Google may be seeking the reopening of an US antitrust action against Microsoft, according to press reports.
The internet search company alleged that Microsoft's new Vista operating system puts other search software companies at a disadvantage, making it difficult for users to employ non Microsoft desktop search software, the Wall Street Journal reported.
Microsoft's own desktop indexing system is almost impossible to turn off, Google claimed in a white paper sent to both the US Department of Justice and state attorneys. It said this affected a computer's performance when running a non Microsoft search index.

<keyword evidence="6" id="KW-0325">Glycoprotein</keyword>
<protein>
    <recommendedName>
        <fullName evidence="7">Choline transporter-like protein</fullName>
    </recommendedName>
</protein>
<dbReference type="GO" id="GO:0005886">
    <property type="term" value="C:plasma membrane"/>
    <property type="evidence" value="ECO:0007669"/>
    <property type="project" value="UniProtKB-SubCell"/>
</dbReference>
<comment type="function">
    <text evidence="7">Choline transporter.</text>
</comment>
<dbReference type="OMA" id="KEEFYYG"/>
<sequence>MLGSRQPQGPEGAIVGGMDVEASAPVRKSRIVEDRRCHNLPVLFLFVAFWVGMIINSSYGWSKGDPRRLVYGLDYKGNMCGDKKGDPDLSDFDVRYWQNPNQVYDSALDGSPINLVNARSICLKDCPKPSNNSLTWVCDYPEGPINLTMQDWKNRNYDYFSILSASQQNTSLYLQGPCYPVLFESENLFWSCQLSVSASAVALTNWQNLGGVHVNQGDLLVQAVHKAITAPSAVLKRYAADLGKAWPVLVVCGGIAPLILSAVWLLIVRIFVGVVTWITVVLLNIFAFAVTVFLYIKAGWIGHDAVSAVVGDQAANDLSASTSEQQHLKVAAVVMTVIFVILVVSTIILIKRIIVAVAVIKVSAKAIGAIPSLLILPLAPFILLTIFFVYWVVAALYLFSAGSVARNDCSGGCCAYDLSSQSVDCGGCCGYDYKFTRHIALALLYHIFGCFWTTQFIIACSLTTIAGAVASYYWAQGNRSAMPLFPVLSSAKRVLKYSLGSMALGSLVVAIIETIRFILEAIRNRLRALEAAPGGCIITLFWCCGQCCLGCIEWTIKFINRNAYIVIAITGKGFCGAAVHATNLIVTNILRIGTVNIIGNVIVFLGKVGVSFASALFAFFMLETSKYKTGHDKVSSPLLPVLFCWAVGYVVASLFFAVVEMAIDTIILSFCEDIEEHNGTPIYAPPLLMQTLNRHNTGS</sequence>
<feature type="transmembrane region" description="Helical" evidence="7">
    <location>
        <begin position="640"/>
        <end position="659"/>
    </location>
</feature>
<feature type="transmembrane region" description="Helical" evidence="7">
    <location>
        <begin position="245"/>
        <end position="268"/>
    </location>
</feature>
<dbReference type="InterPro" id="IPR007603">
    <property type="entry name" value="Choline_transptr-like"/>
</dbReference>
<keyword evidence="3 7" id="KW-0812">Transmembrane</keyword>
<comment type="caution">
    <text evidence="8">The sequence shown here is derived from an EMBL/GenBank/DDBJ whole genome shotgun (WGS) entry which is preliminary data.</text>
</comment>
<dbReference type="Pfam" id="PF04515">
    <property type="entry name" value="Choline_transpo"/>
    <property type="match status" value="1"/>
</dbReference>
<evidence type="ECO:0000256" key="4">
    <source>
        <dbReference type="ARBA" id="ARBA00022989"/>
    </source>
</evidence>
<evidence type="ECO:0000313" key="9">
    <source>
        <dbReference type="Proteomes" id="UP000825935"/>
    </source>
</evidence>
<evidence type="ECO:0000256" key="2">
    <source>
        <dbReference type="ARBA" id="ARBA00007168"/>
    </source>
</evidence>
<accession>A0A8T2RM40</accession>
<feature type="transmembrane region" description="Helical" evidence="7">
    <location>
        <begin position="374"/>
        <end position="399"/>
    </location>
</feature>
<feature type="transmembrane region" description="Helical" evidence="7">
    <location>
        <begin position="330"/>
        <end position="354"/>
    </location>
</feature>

Microsoft denied the accusations, saying that its own search indexing could be turned off and that its program did not interfere with other search indexing software or the PC itself, according to the report.
But Google’s antitrust cries are falling on deaf ears. According to the New York Times, this is because the US government has already fought Microsoft in an antitrust case during the late 1990s until a settlement in 2002. Thomas Barnett, the US government’s top-ranking antitrust official, recommended in May that Google's complaint should be rejected, the newspaper said.
Barnett was previously employed by a law firm that represented Microsoft during the antitrust suit, but did not work on the case before joining the government. He is understood to have kept himself out of the ongoing monitoring of Microsoft that was part of the 2002 settlement.
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